resin on unfinished pine

john_alJune 23, 2007

I have a table top made of old pine (app. 100 years) glued up and ready to sand. While I was working on the table base (I'm terribly slow), the top developed a streak of resin on both upper and under surfaces. It's approximately 1 1/2 inches wide and 18 inches long.

How should I deal with it? Paint thinner? Sand it? I intend to stain the table. Could I just stain over it?

Thanks, John

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ericwi

Pine resin can be dissolved in turpentine. Since breathing turpentine fumes is not good for one's health, any cleaning with this product should be done outside, preferably in a light breeze.

    Bookmark   June 23, 2007 at 3:29PM
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john_al

Thanks, Eric. Should I seal it after cleaning? I'm going to use pre-stain conditioner, and a dark (red mahagony) stain.

John

    Bookmark   June 23, 2007 at 9:55PM
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ericwi

I have never used pre-stain conditioner, so I have no opinion on this product. I know from experience that stain will be very uneven if applied over a wood surface that has glue residue or other contaminants present. You have to achieve a clean and uniform surface before staining, or the stain will be blotchy.

    Bookmark   June 24, 2007 at 10:40AM
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brickeyee

Paint thinner will dissolve the resin and is a lot cheaper than real turpentine.
The amount of exposure to ether turpentine or paint thinner in a non working (8 hour a day type working) environment is not enough to be a hazard.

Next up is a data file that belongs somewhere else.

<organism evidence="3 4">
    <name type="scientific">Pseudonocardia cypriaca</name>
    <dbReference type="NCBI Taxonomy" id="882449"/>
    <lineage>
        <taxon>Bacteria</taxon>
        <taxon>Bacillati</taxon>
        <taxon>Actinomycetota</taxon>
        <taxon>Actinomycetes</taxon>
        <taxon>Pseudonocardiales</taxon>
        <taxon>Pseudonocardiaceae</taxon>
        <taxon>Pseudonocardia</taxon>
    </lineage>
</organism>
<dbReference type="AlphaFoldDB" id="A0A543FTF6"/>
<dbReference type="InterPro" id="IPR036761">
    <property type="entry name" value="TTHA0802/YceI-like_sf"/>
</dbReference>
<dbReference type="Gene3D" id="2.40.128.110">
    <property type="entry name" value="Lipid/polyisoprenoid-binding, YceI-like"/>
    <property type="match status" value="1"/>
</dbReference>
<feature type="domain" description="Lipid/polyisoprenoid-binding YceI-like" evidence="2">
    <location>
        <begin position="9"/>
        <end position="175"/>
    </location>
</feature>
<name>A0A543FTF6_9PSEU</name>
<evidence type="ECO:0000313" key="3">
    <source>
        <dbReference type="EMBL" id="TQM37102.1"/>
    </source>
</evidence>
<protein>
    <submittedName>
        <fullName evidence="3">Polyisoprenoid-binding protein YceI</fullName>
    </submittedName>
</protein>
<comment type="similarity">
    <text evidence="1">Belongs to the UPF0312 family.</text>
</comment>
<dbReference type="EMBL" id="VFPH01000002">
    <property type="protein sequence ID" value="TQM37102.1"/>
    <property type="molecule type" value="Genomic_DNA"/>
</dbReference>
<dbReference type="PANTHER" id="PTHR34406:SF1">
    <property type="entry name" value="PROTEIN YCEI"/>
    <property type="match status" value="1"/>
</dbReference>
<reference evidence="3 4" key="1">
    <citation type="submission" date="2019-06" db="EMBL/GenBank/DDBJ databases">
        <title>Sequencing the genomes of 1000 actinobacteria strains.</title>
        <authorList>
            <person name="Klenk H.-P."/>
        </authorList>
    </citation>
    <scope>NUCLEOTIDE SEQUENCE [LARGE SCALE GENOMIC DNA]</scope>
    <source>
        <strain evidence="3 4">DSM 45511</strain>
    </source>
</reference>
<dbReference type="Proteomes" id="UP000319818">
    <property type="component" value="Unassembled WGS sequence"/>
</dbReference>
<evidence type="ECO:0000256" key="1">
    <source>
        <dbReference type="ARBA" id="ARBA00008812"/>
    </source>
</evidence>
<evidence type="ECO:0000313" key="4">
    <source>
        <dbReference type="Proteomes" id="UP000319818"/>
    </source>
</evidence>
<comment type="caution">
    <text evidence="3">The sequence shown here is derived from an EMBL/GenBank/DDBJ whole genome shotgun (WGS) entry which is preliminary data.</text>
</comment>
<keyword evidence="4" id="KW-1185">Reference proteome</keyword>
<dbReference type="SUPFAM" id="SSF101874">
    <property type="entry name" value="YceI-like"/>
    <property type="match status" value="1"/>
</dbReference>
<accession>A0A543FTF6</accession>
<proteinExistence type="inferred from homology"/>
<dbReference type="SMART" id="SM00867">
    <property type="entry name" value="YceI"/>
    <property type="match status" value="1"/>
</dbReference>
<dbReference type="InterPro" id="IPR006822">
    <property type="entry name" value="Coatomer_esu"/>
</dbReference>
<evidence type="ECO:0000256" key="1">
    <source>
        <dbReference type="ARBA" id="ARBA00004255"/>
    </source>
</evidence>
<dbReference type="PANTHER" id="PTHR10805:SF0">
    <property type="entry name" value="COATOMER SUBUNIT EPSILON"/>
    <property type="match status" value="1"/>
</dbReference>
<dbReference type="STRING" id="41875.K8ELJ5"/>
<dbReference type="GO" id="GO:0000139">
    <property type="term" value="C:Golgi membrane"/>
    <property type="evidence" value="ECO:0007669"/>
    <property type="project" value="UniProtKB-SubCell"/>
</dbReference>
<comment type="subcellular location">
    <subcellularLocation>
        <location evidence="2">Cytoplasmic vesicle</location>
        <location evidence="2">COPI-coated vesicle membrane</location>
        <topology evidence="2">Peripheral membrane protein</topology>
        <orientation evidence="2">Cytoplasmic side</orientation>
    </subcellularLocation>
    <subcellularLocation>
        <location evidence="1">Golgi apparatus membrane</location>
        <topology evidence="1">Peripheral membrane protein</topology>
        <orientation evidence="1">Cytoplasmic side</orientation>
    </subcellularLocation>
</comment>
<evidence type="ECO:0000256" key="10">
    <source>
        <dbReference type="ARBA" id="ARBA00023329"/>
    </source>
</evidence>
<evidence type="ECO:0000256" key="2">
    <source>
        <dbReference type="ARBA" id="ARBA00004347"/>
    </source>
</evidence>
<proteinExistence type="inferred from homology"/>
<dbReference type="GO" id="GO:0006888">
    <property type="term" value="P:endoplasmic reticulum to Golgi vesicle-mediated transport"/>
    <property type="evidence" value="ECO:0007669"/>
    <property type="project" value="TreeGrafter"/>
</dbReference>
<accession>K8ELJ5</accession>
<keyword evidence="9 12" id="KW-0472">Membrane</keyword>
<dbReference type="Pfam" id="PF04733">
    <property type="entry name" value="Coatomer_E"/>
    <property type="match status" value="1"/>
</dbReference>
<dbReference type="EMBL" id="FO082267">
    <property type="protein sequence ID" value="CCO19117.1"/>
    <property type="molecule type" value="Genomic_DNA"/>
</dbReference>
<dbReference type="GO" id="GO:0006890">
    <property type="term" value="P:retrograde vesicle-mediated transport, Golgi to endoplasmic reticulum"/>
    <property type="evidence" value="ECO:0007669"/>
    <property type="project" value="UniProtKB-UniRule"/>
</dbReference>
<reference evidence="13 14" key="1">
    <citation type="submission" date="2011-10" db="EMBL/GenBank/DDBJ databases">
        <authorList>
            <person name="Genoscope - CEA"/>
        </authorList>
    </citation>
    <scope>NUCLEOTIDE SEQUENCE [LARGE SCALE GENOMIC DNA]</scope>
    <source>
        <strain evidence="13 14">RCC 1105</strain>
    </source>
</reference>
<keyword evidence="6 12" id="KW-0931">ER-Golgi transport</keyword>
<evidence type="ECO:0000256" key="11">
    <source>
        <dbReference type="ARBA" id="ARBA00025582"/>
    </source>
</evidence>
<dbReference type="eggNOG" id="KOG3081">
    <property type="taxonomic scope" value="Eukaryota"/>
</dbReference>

I would have serious doubts about the age of the table top if it is still exuding pine resin.

    Bookmark   June 24, 2007 at 11:17AM
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sombreuil_mongrel

Hi,
Is this a so-called "pitch pocket" that was exposed by sawing or planing? Or is it just a resinous area of the wood? The former is common to spruce, white pine, maybe other softwoods, and would be remedied by scraping or dissolving the pine tar. That would leave a void to be filled.
A resin-heavy area (pitch streak, sap streak) seen in yellow pine, really can't be remedied- the pitch is part of the wood. A heat gun will make it bubble to the surface, but you're not getting rid of it. The difficulty is that no oil-based finish is going to adhere or even dry on a pitch streak like that. A crafty solution would be to use a router to remove it with a specific outline (like a butterfly shape) and insert an inlay of matching wood.
Casey

    Bookmark   June 24, 2007 at 3:34PM
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john_al

Brickeyee:

I know the wood is at least 100 years old. It was countertops in my grandfather's store, and he was old enough to be my great-grandfather, easily. My father got the wood when the store was being remodeled at least 50 years ago. It's been in my possession 32 or 33 years. However, I'll try dissolving the stuff with paint thinner or turpentine. Thanks.

Casey, the wood underneath is solid, so it's not a pocket. I'm afraid it's a "resin-heavy" area, and I didn't really want to cut it out. Just have to try the solvent and see what happens, I suppose.

Thanks, John

    Bookmark   June 24, 2007 at 5:01PM
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stocky

Seal the wood with something, it could be a coat or two of shelac. Lightly "cut" or sand between coats . A 280 grit will be fine. Now you can stain and hopefull this will eliminate the uneveness you would probaly get from the sanding and resin .

    Bookmark   June 25, 2007 at 8:51AM
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